An uncommon undersea volcanic eruption // Source:

Scientists and technicians who work at volcano observatories in eleven countries visited the U.S. Geological Survey’s Hawaiian Volcano Observatory earlier this month to learn techniques for monitoring active volcanoes.

The International Training Program in Volcano Hazards Monitoring is designed to assist scientists from other nations in attaining self-sufficiency in monitoring volcanoes and reducing the risks from eruptions. Field exercises on Kilauea and Mauna Loa Volcanoes allow students to observe and operate a variety of instruments, and classroom instruction at the Observatory provides students the opportunity to interpret data, as well as plan a monitoring network for their home volcanoes. U.S. scientists are providing training on monitoring methods, data analysis and interpretation, and volcanic hazard assessment, and participants are taught about the use and maintenance of volcano monitoring instruments. Participants learn about forecasting events, responding rapidly during volcanic crises, and how to work with governing officials and the news media to save lives and property.

A USGS release reports that the annual program, organized by the Center for the Study of Active Volcanoes at the University of Hawaiʻi at Hilo, with support from the University of Hawaiʻi at Manoa and the joint USGSU.S. Agency for International Development Volcano Disaster Assistance Program, has been training foreign scientists for twenty-four years. This year’s class included sixteen volcano scientists from Chile, Colombia Costa Rica, Democratic Republic of Congo, Indonesia, Italy, Papua New Guinea, Peru, Philippines, Saudi Arabia, and South Korea.

“Hawaiian volcanoes offer an excellent teaching opportunity because our volcanoes are relatively accessible, they’re active, and USGS staff scientists can teach while actually monitoring volcanic activity,” said the USGS’s HVO Scientist-in-Charge, Jim Kauahikaua. “The small investment we make in training international scientists now goes a long way toward mitigating large volcanic disasters in the future.”

“Providing training in volcano hazards assessment and monitoring is by far the most cost effective strategy for reducing losses and saving lives for those developing nations exposed to high volcanic hazards risks,” said CSAV director Donald Thomas. “The goal of our course is to provide our trainees with an understanding of the technologies that can be applied to an assessment of volcanic threats as well as how to interface with their respective communities to increase awareness of how to respond to those threats.”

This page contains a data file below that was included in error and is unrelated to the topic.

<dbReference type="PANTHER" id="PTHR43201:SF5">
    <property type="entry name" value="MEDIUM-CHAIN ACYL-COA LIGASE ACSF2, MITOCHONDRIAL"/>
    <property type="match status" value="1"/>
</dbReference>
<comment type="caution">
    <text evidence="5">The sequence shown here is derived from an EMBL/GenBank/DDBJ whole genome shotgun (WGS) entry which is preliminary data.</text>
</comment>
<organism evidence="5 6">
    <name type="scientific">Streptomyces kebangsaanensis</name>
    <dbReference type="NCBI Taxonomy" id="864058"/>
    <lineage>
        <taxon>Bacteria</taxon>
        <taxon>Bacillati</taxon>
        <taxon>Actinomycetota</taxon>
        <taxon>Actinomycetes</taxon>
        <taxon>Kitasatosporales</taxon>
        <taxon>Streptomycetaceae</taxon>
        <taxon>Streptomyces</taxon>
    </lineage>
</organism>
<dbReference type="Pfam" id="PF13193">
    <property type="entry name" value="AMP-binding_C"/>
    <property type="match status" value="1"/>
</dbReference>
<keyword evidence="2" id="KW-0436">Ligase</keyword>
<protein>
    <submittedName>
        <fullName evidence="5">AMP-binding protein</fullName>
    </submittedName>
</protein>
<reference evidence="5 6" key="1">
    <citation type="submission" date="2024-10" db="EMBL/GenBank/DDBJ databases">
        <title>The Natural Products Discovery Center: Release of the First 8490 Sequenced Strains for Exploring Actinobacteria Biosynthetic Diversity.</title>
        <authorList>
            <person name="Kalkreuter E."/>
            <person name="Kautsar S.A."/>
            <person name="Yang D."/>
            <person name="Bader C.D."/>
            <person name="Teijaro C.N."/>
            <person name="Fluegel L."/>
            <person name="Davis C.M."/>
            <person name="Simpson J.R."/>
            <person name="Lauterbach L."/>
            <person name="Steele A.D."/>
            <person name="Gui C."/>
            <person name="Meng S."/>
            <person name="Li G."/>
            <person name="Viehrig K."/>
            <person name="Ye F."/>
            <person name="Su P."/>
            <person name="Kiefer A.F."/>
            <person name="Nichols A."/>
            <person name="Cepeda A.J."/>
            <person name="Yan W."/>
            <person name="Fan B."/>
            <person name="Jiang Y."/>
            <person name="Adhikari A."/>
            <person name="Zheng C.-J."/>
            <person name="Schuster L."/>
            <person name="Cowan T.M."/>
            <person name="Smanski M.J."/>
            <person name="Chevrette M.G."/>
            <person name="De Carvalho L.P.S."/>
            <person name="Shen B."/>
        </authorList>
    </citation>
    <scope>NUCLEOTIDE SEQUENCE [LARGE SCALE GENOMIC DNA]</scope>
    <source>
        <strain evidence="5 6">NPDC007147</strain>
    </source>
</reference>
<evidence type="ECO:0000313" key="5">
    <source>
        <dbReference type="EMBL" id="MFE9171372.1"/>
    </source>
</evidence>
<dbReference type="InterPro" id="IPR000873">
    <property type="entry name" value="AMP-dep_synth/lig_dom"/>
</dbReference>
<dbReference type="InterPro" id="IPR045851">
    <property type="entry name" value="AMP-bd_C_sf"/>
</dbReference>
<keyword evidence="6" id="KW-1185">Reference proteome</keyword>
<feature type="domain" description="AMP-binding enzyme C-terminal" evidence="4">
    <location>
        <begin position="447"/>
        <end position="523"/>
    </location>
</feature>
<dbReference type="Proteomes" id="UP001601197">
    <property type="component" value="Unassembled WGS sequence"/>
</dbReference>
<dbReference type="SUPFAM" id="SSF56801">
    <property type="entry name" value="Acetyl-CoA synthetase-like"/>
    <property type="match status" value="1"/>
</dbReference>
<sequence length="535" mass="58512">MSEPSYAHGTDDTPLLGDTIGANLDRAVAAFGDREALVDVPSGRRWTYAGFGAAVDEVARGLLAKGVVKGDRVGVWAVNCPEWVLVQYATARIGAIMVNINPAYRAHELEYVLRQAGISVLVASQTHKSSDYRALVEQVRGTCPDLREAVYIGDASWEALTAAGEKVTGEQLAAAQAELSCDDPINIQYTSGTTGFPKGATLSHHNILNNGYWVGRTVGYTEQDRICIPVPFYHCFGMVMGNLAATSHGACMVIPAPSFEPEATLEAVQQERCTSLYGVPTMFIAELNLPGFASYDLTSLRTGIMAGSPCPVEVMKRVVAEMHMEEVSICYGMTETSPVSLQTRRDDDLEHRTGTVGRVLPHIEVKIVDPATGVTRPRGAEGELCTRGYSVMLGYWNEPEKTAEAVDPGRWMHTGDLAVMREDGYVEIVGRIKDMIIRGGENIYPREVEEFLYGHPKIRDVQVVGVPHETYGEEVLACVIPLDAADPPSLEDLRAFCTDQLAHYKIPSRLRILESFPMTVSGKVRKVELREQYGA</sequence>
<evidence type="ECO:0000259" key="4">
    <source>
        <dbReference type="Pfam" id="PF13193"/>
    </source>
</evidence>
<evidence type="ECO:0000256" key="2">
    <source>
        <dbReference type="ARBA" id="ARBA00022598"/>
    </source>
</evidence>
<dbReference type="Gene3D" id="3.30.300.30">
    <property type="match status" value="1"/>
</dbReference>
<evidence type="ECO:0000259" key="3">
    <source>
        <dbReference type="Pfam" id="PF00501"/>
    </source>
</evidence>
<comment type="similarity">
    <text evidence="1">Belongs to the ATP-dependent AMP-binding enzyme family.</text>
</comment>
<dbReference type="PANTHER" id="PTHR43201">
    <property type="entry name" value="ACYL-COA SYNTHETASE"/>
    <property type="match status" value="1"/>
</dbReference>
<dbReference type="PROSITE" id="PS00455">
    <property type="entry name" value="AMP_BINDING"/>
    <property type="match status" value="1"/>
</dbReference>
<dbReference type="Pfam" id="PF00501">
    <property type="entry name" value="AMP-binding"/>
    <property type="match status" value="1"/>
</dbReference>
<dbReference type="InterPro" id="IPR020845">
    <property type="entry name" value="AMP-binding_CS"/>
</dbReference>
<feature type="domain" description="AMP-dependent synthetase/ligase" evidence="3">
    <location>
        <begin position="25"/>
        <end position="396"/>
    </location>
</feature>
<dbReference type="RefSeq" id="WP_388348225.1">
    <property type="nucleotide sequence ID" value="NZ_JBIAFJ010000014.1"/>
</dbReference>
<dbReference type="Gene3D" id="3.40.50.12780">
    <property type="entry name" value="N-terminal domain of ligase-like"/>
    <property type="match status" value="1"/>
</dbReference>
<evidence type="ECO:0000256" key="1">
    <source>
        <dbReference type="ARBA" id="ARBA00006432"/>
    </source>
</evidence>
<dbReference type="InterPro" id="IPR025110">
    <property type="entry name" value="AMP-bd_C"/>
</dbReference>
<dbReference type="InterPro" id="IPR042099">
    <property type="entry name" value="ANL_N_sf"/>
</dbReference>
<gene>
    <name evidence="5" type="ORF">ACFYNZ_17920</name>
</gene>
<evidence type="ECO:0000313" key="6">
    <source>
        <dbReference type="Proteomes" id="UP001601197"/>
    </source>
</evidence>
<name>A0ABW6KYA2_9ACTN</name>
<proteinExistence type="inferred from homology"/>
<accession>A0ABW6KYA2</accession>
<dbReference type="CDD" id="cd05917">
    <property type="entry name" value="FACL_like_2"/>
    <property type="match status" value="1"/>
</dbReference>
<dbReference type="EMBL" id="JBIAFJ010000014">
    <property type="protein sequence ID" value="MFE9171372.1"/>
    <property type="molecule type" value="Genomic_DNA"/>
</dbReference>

“The training program directly benefits the United States, through international exchange of knowledge concerning volcanic eruptions, and it serves as an important element in our country’s humanitarian assistance and science diplomacy programs around the world,” said the USGS’s VDAP chief, John Pallister.

The international participants learn to use both traditional geological tools and the latest technology. To anticipate the future behavior of a volcano, basic geologic mapping brings an understanding of what a volcano is capable of doing, how frequently it has erupted in the past, and what kind of rocks, and ash it produces. Using Geographic Information Systems, the students learn to predict lava flow paths, conduct a vulnerability assessment, and tabulate the predicted costs associated with the damage from a lava flow. Participants are trained in the emerging field of infrasound monitoring, which is critical for rapidly detecting volcanic explosions and rift zone eruptions, as well as basic seismological fundamentals, and a survey of pre-eruptive seismic swarms at various volcanoes around the world. Monitoring and modeling deformation of a volcano focuses on different techniques from traditional leveling methods to GPS and satellite-based radar.

The release notes that providing critical training to international scientists began at HVO, leading to the creation of CSAV to continue the legacy. Since 1990, almost 200 scientists and civil workers from twenty-nine countries have received training in volcano monitoring methods through CSAV. USGS’s HVO continues to provide instructors and field experiences for the courses, and VDAP has a long-term partnership with CSAV, providing instructors and co-sponsoring participants from countries around the world.